Wednesday, December 21, 2005

Quas Primas

Quas Primas
On the Kingship of Christ
Pope Pius XI

Hamish Fraser said in 1976 that Quas Primas was the “greatest non-event in the history of the entire Church.” Was he right? Was the Holy Father just speaking of outdated ideas that have no relevance to our modern age? We shall see.

It should be said that the empire of Our Lord includes all nations, for Christ died for all men, and He has rights, not only as God, but as Redeemer. God owes us nothing, we owe Him everything. Just as we here below on earth have a sense of obligation (in the finite order) to those who have taken care of us, such as our parents, so in the order of man to God we realize an infinite debt only repaid in the Blood of Christ. So He must certainly be King not only as Creator but as Redeemer.

This reign cannot be solely spiritual. Truth, as personified in Our Lord, is the only thing that has “rights,” per se. Error has no rights. It is the errors of the Revolution of 1789 that have spread the ideas of free-thinking and religious liberty. It is from this iniquitous revolt that the absurd idea has come, “let him think as he pleases, his way of thinking is no less important or relevant than yours.” Yet this is manifestly false even by reason. For in society one must abide by arbitrary laws (traffic laws, for example) just to preserve the common good. Thus we can see in the higher moral order that it is even more important to follow established laws (of God) in order to preserve the mental and spiritual health of all.

The false notion of “separation of Church and State” also comes from the so-called “rights of man.” With the fact that the ends of the state and the ends of the Church will naturally overlap in some areas (e.g. laws regarding marriage) it is false to say that religion may say nothing regarding those laws. It is even more of a fallacy to claim that either all religions or no religions have rights. Indeed, reason demands that only one religion contains the fullness of truth. Only that religion may reign freely without impediment. Catholicism is manifestly the true religion, as seen by its fruits. True Christians are the best citizens, submissive in the social order, active in the political order, fervent in the spiritual order, and striving for heaven through the medium of the state. The unity of the Church and the State and its beautiful results was best observed in the 13th century.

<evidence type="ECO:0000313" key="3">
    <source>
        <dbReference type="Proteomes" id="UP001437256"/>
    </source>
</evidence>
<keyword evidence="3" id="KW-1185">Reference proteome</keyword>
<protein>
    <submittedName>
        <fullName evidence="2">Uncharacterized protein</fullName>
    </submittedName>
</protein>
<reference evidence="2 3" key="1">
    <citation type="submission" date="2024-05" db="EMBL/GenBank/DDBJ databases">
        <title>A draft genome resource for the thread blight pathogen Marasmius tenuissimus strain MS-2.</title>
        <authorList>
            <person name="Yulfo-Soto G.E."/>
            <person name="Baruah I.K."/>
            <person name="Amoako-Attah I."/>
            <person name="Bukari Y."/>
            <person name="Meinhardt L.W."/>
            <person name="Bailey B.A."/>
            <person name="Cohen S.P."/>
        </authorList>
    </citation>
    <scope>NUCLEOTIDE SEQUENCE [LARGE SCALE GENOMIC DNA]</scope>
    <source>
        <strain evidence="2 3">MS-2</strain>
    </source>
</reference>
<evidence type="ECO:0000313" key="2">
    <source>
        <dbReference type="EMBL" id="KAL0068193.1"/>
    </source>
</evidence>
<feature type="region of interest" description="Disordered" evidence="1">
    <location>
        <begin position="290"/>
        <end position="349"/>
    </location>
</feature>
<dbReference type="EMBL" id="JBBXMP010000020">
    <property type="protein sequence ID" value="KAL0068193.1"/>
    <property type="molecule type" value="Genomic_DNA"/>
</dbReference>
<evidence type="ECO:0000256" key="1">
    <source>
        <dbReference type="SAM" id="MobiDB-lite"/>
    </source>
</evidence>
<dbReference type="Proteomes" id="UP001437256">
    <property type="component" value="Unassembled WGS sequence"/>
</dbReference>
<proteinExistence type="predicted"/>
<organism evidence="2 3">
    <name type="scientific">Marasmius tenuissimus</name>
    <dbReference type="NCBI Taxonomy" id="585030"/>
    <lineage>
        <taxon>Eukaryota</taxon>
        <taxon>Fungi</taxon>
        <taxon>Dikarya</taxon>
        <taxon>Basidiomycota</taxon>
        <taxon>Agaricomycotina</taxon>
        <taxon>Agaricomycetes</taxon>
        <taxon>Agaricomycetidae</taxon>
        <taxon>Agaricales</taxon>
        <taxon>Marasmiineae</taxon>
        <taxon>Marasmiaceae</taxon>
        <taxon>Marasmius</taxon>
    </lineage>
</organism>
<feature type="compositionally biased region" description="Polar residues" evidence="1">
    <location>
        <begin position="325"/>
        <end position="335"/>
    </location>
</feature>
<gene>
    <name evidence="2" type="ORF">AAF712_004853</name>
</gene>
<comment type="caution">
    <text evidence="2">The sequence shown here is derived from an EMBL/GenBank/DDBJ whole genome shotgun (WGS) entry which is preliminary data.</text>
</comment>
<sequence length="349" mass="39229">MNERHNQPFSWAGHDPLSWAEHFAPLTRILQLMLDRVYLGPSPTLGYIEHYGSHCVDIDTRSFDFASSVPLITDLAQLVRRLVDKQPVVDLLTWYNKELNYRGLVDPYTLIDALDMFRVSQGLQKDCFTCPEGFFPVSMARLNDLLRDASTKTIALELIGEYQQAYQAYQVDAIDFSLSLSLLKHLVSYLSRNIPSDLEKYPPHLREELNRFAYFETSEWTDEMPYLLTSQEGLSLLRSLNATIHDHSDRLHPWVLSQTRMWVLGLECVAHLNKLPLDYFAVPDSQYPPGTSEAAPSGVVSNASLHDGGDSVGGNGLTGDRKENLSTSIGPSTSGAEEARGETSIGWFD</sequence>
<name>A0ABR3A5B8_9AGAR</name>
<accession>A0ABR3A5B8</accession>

Another great error is the notion that power comes from below and is vested in the people (Locke, Hobbes). Yet Our Lord tells Pilate that he would have not power over Him if it were not given him from above. Thus all power of legitimate rulers comes from above, from God. This notion is best (worst?) exemplified in liberal democracy, where legal positivism reigns. What is the law is true, and what is not law is not true. Further, the law can change tomorrow and still be correct. The Catholic notion of the principle of non-contradiction is ignored completely.

How can it be said that such ideas are irrelevant today? With the recognition of all religions as legitimate, no religion is put forth positively as absolutely true, and confusion reigns. Laws are enacted that are directly repugnant to the law of God (abortion) and the Church is excluded from all say in the matter. Further, people are so unhappy and materialistic that they are yearning for truth, yet because of the abolishment of the Reign of Christ the King, they are not shown clearly the way to true happiness and peace. Finally, with the notion that power comes from the people, society becomes unstable and fickle. Italy has had 57 different coalition governments alone since WWII. Without a proper notion of hierarchy the people lose the notion of the eternal and dwell only in the world, of the world, and for the world.

In Tametsi futura, Leo XIII said, “The people have heard enough about what are called the rights of man. Let them hear about the rights of God for once.” Indeed, as human beings we only possess rights which are accorded to us by God. These rights, used in true liberty, will enable us to reach our end: heaven. This notion is particularly relevant today when women speak of a so-called “right to choose.” No woman has a “right” to disobey Divine Law by availing herself of civil law. Divine Law must reign, as it is above the civil law in the natural order.

Oh, what happiness would be Ours if all men, individuals, families and nations, would but let themselves be governed by Christ!” the Holy Father exclaims. How can these words not be relevant today? Shall the world be the under the reign of William Penn, of Buddha, of Mohammed? The pluralism even of only the past 30 years should show clearly that this path is false and leads nowhere. One religion is right. It is the religion of Our Lord Jesus Christ. By divine and human (through the Incarnation) right He is King over all nations and peoples. We must, not only through the yearly feast and procession of the feast of Christ the King, but in our social action, fight for Our King. Edmund Burke said that the only thing necessary for evil to triumph is for good men to do nothing. So too today, Our Lord’s reign can only be brought about by our actions, as we are the branches of His vine. He must reign in our countries and in our hearts. He must reign!

Finally, let us once again recall the wise words of St. Pius X in his encyclical E Supremi Apostolatus: “There is but one party of order capable of restoring peace in the midst of all this turmoil, and that is the party of God.

We must work for this party of God that all nations may become part of Our Lord’s reign, as is their destiny.

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